[linux-elitists] ultra 20 m2

Rick Moen rick@linuxmafia.com
Thu Jul 12 14:42:22 PDT 2007


Quoting Steven Critchfield (le@drunkenlogic.com):

> <sniped large and very informational examples>

Yr. welcome, sir.  I've been meaning to publish some account of that
illustrative incident at the unnamed Very Ancient Linux Systems firm,
specifically because this misconception is so widespread, so this was a
welcome opportunity.

> Okay, so the required wording is over the top. One would be required to
> release as GPL or GPL compatible license code that one still wishes to
> distribute. The alternative is to stop distribution and hope that the
> limited damage created isn't worth the original authors wishing to sue.

I suppose a third alternative might be to not care if the authors sue.
(See below.)  The main point is:  Remedies for infringement are limited
to ones traditional for torts (a term meaning failures of private duties
to other firms or companies, resulting in non-criminal wrongful acts),
and simply don't ever include court-mandated source release.

An infringed copyright owner can sue for:
o  Injunction against additional infringement.  Pointless if infringer
   has already stopped.
o  Actual damages.  Typically an open-source coder will not be able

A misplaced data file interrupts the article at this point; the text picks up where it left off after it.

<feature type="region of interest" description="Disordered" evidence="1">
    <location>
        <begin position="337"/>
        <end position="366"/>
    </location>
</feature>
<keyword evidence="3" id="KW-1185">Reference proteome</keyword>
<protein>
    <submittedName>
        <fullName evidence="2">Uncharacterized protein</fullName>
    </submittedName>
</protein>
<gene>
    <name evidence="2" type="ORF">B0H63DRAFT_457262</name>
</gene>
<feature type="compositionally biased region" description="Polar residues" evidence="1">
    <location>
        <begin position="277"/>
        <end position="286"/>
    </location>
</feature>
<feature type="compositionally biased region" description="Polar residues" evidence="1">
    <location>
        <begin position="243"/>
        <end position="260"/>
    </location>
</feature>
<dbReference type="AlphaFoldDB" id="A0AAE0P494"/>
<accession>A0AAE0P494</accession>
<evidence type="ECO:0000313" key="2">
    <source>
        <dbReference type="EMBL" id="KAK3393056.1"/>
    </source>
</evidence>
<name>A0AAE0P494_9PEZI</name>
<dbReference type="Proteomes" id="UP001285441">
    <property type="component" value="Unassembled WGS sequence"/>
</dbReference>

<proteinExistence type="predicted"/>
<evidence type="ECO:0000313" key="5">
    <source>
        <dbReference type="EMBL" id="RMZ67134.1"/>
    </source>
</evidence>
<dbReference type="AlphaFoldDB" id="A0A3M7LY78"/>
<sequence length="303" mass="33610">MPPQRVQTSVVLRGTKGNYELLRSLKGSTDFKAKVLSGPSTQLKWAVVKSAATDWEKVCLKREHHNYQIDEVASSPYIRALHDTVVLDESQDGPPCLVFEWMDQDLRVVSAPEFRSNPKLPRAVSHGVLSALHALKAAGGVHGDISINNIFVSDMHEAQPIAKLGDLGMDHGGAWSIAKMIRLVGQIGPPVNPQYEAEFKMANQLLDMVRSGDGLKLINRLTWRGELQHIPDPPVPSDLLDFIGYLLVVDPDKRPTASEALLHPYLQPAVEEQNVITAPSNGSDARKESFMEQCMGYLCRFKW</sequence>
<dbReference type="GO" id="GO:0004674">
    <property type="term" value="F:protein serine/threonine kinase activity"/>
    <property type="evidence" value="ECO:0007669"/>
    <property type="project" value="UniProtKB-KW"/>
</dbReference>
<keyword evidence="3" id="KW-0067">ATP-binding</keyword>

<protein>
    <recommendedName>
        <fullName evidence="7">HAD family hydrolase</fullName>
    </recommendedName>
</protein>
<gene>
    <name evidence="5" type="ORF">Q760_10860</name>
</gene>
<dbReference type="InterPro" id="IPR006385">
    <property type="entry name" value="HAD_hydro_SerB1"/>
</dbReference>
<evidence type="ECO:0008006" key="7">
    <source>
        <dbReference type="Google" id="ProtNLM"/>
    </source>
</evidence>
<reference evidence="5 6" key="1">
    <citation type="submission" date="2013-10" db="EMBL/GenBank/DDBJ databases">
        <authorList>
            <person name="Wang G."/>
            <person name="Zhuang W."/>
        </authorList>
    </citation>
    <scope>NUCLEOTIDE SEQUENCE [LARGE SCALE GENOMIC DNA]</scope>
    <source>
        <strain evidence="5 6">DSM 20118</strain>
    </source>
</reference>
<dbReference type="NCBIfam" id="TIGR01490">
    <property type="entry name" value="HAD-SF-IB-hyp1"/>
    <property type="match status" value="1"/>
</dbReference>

to prove any.  

In the staggeringly unlikely event that the owner has _also_ filed a 
timely copyright registration with LoC, and paid his/her $35:
o  Statutory damages.  For reasons cited, we're talking $200, 
   in a typical case of an open source codebase and a colourable
   claim of accidental infringement.
o  Owner's attorney fees.  Close to nil if the infringer immediately 
   files a response with the court saying "Er, we did that but it
   was accidental, so we'd like to petition for judgement or
   settlement to that effect."

So, plaintiff's haul is likely to be laughably small, which underlines
his/her lack of motive for suing in the first place.

-- 
Cheers,           "I don't like country music, but I don't mean to denigrate
Rick Moen         those who do.  And, for the people who like country music,
rick@linuxmafia.com         denigrate means 'put down'."      -- Bob Newhart



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